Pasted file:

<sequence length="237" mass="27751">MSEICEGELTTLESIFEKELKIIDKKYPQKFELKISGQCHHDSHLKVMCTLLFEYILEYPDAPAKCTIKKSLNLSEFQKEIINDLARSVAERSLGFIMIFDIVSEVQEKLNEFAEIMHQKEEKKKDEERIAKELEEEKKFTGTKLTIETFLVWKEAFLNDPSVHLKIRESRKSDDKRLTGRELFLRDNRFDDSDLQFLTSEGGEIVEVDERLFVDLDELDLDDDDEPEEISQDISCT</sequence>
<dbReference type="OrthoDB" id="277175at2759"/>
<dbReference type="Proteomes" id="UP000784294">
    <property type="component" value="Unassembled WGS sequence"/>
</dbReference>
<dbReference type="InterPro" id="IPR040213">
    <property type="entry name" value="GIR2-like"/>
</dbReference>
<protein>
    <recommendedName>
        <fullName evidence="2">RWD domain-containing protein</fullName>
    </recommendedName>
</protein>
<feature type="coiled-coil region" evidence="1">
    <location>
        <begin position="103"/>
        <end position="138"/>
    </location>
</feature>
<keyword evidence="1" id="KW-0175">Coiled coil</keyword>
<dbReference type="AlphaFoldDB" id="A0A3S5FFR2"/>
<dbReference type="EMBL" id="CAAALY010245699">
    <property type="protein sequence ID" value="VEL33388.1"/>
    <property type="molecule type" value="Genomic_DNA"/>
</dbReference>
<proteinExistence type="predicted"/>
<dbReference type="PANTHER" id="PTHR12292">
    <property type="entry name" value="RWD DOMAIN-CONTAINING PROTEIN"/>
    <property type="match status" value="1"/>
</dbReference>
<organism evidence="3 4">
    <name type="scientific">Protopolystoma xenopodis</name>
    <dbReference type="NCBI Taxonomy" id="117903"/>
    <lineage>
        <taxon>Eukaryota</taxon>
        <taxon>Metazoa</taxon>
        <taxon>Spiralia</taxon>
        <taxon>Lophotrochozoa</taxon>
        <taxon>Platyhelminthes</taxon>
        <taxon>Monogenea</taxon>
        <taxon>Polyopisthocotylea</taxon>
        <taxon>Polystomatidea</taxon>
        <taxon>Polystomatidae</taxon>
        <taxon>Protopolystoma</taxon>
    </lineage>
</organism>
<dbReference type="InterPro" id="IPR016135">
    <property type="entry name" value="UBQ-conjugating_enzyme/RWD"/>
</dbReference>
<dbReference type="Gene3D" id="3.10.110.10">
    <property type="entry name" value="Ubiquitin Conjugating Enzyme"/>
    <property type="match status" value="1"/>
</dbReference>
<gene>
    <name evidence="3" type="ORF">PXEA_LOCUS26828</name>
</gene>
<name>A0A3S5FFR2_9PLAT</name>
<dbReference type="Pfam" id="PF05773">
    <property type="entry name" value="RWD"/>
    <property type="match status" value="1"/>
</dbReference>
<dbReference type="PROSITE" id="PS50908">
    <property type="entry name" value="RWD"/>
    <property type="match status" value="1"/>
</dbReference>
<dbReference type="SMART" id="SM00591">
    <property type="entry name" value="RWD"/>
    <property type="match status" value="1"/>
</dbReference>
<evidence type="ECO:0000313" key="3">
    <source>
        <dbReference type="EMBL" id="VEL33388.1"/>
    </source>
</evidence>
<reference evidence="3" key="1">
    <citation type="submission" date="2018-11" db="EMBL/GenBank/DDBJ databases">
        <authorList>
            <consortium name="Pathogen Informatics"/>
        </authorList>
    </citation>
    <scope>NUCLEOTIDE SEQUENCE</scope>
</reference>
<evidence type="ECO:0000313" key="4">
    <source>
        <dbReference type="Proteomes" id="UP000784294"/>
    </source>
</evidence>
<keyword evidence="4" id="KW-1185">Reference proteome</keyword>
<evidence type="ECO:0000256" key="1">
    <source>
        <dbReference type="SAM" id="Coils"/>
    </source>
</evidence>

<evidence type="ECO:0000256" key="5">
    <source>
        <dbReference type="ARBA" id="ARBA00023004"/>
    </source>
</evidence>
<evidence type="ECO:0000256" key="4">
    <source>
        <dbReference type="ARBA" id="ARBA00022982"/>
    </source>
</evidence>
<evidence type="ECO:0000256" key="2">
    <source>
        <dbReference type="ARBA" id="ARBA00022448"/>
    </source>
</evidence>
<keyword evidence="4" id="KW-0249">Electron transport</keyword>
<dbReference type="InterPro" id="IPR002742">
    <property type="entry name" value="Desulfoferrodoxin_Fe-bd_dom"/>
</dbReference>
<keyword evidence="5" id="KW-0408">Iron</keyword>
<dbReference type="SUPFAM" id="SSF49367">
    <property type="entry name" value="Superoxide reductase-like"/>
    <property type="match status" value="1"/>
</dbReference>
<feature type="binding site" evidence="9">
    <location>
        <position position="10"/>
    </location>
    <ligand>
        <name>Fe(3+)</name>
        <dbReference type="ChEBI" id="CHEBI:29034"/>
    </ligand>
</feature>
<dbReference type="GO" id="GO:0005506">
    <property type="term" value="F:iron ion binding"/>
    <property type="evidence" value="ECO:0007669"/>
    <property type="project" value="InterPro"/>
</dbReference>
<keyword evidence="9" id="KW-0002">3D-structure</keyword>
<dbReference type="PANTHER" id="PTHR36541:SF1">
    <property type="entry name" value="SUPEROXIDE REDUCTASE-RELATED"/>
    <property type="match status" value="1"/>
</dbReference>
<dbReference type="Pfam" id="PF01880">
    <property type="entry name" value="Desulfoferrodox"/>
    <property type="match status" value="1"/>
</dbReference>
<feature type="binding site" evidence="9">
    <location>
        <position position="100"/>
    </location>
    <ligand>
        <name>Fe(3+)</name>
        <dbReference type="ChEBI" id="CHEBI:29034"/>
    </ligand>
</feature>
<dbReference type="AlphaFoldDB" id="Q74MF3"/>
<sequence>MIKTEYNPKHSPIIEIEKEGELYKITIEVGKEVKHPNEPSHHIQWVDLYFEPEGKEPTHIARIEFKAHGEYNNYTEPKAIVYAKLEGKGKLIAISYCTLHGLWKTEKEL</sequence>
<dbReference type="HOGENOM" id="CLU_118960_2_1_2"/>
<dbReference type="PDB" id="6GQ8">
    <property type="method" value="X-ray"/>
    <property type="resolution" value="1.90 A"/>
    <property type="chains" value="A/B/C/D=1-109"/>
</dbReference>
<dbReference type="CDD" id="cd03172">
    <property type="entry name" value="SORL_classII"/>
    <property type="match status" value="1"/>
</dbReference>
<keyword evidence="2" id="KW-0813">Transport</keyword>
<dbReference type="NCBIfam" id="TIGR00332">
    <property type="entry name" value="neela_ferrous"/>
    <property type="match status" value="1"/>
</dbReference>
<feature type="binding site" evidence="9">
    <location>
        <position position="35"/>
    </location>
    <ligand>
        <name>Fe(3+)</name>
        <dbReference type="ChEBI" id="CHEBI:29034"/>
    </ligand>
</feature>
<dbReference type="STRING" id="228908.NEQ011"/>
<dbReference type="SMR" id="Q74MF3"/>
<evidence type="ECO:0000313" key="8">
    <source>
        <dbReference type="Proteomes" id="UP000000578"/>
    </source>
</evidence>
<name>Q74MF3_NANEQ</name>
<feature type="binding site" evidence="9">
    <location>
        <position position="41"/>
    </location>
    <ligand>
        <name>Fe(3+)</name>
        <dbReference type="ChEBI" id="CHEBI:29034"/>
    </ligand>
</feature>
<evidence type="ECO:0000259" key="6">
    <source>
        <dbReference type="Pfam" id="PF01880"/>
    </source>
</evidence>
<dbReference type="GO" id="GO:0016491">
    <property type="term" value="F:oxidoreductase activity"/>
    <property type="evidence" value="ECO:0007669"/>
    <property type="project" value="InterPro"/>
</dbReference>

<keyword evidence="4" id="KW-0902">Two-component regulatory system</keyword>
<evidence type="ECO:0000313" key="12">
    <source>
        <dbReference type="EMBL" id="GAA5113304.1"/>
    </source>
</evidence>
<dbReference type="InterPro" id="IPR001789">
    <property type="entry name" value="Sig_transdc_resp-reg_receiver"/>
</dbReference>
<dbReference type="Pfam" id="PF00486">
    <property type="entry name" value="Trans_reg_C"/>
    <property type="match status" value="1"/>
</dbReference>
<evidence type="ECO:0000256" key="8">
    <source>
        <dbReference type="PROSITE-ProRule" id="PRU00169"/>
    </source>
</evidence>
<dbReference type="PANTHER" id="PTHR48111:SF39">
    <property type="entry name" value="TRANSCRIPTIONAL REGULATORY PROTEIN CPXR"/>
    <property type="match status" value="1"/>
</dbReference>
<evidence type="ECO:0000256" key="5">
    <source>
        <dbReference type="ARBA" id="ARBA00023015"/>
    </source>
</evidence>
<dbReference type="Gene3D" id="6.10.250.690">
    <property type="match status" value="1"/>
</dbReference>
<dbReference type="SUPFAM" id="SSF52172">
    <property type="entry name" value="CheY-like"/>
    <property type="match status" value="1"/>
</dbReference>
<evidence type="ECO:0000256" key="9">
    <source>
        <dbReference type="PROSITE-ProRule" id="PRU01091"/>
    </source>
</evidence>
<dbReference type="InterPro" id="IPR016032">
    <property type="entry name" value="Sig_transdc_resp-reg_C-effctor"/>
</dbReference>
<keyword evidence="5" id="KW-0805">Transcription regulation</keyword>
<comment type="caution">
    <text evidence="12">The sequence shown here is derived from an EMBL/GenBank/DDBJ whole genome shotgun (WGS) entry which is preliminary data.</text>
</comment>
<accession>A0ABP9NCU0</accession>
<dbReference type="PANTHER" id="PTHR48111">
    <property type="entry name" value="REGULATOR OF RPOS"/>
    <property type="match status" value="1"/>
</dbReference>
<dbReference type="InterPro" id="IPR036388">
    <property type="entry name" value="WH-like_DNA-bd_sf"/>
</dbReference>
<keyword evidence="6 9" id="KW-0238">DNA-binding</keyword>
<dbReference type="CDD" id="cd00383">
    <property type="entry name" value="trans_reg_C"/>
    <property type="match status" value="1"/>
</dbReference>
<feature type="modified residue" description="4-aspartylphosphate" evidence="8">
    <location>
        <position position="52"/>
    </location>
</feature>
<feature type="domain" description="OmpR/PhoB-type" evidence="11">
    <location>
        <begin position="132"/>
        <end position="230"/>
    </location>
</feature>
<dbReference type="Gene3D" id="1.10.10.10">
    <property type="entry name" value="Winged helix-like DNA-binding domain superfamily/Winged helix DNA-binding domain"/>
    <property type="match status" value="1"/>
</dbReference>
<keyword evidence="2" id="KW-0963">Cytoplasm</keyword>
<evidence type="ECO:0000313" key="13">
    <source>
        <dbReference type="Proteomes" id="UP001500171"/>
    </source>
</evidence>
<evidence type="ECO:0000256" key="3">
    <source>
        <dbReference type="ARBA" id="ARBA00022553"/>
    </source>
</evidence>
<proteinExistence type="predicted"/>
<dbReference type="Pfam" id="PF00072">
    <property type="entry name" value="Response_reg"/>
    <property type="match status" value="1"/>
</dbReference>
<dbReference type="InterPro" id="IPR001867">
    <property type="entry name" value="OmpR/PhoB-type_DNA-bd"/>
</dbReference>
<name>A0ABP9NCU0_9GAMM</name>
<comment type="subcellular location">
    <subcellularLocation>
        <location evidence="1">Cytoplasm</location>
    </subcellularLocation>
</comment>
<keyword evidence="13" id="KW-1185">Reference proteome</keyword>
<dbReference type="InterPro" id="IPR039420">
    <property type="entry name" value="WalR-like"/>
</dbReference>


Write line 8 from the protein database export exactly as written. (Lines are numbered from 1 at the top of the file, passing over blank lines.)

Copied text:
</dbReference>